Gods' Chosen

Smoke from the burning city filled the air. Some detest the smell of smoke, others complain that it burns their eyes and throat. For Philip the Second of Macedon, however, smoke only meant one thing. 


His eyes stay focused on the city of Potidea. Shouting, screams, and the sound of crackling fire reached Philip's ears, but he did not seem to be affected by it in the slightest. The man was the perfect picture of poise and power. He would never look away from the battle when started, for even the slightest moment. If he faltered for even a moment, then all of his plans could come crashing down. No, he would wait patiently for his field general to come back proclaiming victory in his and Macedon's name. Until then, he would wait here surrounded by his most trusted generals and guards. Philip only ever felt more home in one place. That being his fourth wife, Olympias', bed. He would often switch between the two things. His current battle, and his wife at home, whom, to Philip's delight, was pregnant. A son is what he hoped for, and one sired by him and Olympias was sure to be a boy of the strongest blood. She was getting fairly large at around the time Philip left for his current campaign, and while waiting for victory to be announced, Philip realized something. 

"Polypias." Philip called out to his general, but still kept his eyes peeled to scene of chaos and destruction before him. 

"My Liege."

"How long have we spent sieging this godforsaken place?'

"Around three months, my liege." 

"I thought so. Prep-" Before he can finish giving his command, a cheer goes up from the burning city.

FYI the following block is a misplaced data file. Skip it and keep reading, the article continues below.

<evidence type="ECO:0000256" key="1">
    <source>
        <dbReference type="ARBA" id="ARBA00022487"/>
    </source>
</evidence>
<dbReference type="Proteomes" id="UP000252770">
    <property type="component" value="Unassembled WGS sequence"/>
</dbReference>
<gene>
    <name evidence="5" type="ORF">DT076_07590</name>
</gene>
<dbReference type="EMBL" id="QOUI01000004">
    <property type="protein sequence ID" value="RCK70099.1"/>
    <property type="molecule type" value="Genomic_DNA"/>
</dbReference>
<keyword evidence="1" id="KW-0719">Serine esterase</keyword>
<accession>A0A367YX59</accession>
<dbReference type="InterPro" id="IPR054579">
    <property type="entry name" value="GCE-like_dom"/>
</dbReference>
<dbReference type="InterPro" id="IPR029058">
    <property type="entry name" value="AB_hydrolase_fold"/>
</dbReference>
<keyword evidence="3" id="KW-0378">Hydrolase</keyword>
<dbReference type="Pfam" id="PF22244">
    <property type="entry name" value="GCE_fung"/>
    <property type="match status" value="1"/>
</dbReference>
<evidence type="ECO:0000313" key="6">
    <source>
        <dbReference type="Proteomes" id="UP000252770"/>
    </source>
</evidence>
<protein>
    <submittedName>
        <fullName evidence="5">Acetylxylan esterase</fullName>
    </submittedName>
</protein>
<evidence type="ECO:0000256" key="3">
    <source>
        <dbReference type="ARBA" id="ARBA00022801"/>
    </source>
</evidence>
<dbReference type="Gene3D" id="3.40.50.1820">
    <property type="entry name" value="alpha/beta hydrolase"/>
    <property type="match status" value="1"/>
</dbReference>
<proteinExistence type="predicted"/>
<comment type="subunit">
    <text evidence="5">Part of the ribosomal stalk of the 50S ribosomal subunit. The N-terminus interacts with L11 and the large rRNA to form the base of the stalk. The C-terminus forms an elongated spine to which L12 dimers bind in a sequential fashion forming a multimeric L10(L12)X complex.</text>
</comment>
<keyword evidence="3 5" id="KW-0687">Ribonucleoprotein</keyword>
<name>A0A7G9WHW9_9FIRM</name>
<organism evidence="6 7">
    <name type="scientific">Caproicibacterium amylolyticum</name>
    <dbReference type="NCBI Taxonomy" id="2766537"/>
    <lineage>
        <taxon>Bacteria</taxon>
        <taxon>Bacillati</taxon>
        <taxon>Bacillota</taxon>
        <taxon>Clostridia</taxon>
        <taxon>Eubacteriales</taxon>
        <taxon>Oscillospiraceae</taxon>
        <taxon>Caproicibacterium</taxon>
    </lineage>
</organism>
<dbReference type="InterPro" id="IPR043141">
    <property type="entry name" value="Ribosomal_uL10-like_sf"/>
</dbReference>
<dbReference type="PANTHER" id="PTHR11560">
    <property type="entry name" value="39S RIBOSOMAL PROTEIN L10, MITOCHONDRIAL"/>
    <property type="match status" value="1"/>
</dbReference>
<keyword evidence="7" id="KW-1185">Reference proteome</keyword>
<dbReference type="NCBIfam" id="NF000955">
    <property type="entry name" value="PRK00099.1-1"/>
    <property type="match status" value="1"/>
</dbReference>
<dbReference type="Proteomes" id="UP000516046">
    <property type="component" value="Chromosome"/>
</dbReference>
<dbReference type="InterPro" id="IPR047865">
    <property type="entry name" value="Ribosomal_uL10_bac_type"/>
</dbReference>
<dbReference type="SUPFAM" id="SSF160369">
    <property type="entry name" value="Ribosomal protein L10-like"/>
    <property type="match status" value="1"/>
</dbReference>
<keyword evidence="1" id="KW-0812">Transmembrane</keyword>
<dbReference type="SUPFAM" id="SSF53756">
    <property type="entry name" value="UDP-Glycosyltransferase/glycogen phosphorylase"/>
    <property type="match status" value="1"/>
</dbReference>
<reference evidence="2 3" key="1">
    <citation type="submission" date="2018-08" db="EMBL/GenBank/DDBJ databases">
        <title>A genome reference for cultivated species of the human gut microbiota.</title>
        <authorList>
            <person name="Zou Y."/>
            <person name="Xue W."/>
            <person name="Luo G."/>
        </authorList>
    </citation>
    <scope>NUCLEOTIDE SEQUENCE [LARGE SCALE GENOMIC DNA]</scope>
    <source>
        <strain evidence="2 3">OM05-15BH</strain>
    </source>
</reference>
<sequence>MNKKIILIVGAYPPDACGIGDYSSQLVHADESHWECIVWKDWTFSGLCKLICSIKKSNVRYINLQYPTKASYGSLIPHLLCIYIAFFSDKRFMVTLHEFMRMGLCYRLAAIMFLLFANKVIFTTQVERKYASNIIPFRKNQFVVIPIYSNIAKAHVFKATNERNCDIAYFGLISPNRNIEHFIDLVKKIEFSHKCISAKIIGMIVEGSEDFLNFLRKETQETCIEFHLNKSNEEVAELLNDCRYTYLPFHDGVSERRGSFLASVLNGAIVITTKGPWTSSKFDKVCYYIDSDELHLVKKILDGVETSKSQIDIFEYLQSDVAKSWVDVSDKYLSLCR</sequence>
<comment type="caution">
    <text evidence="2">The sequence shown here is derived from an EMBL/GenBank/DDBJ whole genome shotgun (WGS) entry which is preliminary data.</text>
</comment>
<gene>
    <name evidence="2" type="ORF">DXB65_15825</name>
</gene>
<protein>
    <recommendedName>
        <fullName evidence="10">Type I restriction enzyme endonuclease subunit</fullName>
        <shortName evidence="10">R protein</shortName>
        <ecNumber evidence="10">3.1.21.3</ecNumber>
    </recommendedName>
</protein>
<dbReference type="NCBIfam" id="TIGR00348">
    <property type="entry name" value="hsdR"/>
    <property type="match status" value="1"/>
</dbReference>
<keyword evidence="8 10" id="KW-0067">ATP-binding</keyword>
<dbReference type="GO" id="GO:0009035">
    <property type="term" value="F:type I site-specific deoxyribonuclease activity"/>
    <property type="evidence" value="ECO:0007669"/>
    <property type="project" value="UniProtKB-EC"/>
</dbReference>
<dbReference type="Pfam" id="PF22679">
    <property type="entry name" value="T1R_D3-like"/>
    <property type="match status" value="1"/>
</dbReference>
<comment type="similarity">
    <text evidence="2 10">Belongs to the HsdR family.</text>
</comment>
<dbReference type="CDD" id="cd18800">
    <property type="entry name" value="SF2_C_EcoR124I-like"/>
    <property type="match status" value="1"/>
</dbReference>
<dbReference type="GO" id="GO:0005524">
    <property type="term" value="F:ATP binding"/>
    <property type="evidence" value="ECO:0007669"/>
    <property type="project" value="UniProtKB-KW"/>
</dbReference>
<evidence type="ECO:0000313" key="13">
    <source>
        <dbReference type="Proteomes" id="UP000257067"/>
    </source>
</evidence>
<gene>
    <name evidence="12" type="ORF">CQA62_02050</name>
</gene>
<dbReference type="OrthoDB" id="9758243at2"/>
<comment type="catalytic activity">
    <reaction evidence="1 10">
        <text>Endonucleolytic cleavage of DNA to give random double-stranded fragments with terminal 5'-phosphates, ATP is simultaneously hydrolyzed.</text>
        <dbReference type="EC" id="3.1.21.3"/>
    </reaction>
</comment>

Philip hears him before he sees him. "Victory to Philip! Victory to Macedon!" The man you've been waiting for, the field general, gallops out of the burning city with the city's flag on a chestnut war horse. In his right hand is a spear, and on that spear is the banner of Potidea. The field general, Philip can never seem to remember his name, decided that it'd be a great idea to set that same banner ablaze. Philip reminds himself to give the man a promotion. 

The question Philip was going to ask Polypias is forgotten in the addictive wake of total victory. 


The sheets of Olympias' sheets are soaked. Maids run in and out of the room frantically. Some carry sheets, while other's carry buckets of water, but among the throng of the people surrounding Olympias, one stands out more than the others. A young maiden stands with a bow and a quiver of arrows over her shoulder. Her face is a mix of approval and joy, and her very presence radiates silvery light and power. 

Philip gazes around the room in awe. None of the maidservants seem to notice him, and in fact, Philip notices, ignore him entirely. Perplexed that his servants would disrespect their king so easily, Philip reaches out to rebuke the closest servant for their flippancy, but his hand goes right through her. He tries again with nearly all of the servants, save the maiden, yet none of them respond to his attempts in the slightest. Still confused, Philip walks to the opposite side of the bed from the young maiden and approaches Olympias. Surely his wife will remember him. 

"Olympias," he says, then tries to touch her shoulder. His hand passes through, and he cries out in frustration. 

Olympias cries out as well, simultaneously startling Philip and knocking him to his senses. Philip re-examines the room, and after a few seconds of thought, realizes that his wife is giving birth. Instead of being frustrated at his predicament, Philip watches and waits.